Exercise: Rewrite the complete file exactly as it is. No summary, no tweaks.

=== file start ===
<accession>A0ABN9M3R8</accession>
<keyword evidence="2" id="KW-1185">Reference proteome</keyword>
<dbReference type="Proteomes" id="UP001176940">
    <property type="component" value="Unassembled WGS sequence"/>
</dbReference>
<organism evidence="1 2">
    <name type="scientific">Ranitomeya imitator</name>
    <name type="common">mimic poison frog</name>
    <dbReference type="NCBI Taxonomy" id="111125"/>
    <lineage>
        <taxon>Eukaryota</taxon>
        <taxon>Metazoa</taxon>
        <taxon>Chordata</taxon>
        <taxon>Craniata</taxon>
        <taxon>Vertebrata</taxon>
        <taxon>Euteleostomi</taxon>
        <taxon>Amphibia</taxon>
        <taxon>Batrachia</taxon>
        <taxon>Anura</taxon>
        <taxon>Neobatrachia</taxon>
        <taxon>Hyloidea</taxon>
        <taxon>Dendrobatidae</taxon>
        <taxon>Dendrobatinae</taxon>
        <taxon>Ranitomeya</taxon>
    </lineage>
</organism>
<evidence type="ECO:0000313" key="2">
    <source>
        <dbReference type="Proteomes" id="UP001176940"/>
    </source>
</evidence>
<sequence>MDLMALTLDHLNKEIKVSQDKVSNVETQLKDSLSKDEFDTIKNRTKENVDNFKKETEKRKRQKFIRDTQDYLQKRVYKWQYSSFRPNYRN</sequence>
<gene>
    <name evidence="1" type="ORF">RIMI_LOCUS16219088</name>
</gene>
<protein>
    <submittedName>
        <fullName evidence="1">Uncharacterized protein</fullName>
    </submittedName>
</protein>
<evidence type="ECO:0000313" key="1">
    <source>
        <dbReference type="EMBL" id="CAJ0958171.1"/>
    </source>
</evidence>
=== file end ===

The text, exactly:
<accession>A0ABN9M3R8</accession>
<keyword evidence="2" id="KW-1185">Reference proteome</keyword>
<dbReference type="Proteomes" id="UP001176940">
    <property type="component" value="Unassembled WGS sequence"/>
</dbReference>
<organism evidence="1 2">
    <name type="scientific">Ranitomeya imitator</name>
    <name type="common">mimic poison frog</name>
    <dbReference type="NCBI Taxonomy" id="111125"/>
    <lineage>
        <taxon>Eukaryota</taxon>
        <taxon>Metazoa</taxon>
        <taxon>Chordata</taxon>
        <taxon>Craniata</taxon>
        <taxon>Vertebrata</taxon>
        <taxon>Euteleostomi</taxon>
        <taxon>Amphibia</taxon>
        <taxon>Batrachia</taxon>
        <taxon>Anura</taxon>
        <taxon>Neobatrachia</taxon>
        <taxon>Hyloidea</taxon>
        <taxon>Dendrobatidae</taxon>
        <taxon>Dendrobatinae</taxon>
        <taxon>Ranitomeya</taxon>
    </lineage>
</organism>
<evidence type="ECO:0000313" key="2">
    <source>
        <dbReference type="Proteomes" id="UP001176940"/>
    </source>
</evidence>
<sequence>MDLMALTLDHLNKEIKVSQDKVSNVETQLKDSLSKDEFDTIKNRTKENVDNFKKETEKRKRQKFIRDTQDYLQKRVYKWQYSSFRPNYRN</sequence>
<gene>
    <name evidence="1" type="ORF">RIMI_LOCUS16219088</name>
</gene>
<protein>
    <submittedName>
        <fullName evidence="1">Uncharacterized protein</fullName>
    </submittedName>
</protein>
<evidence type="ECO:0000313" key="1">
    <source>
        <dbReference type="EMBL" id="CAJ0958171.1"/>
    </source>
</evidence>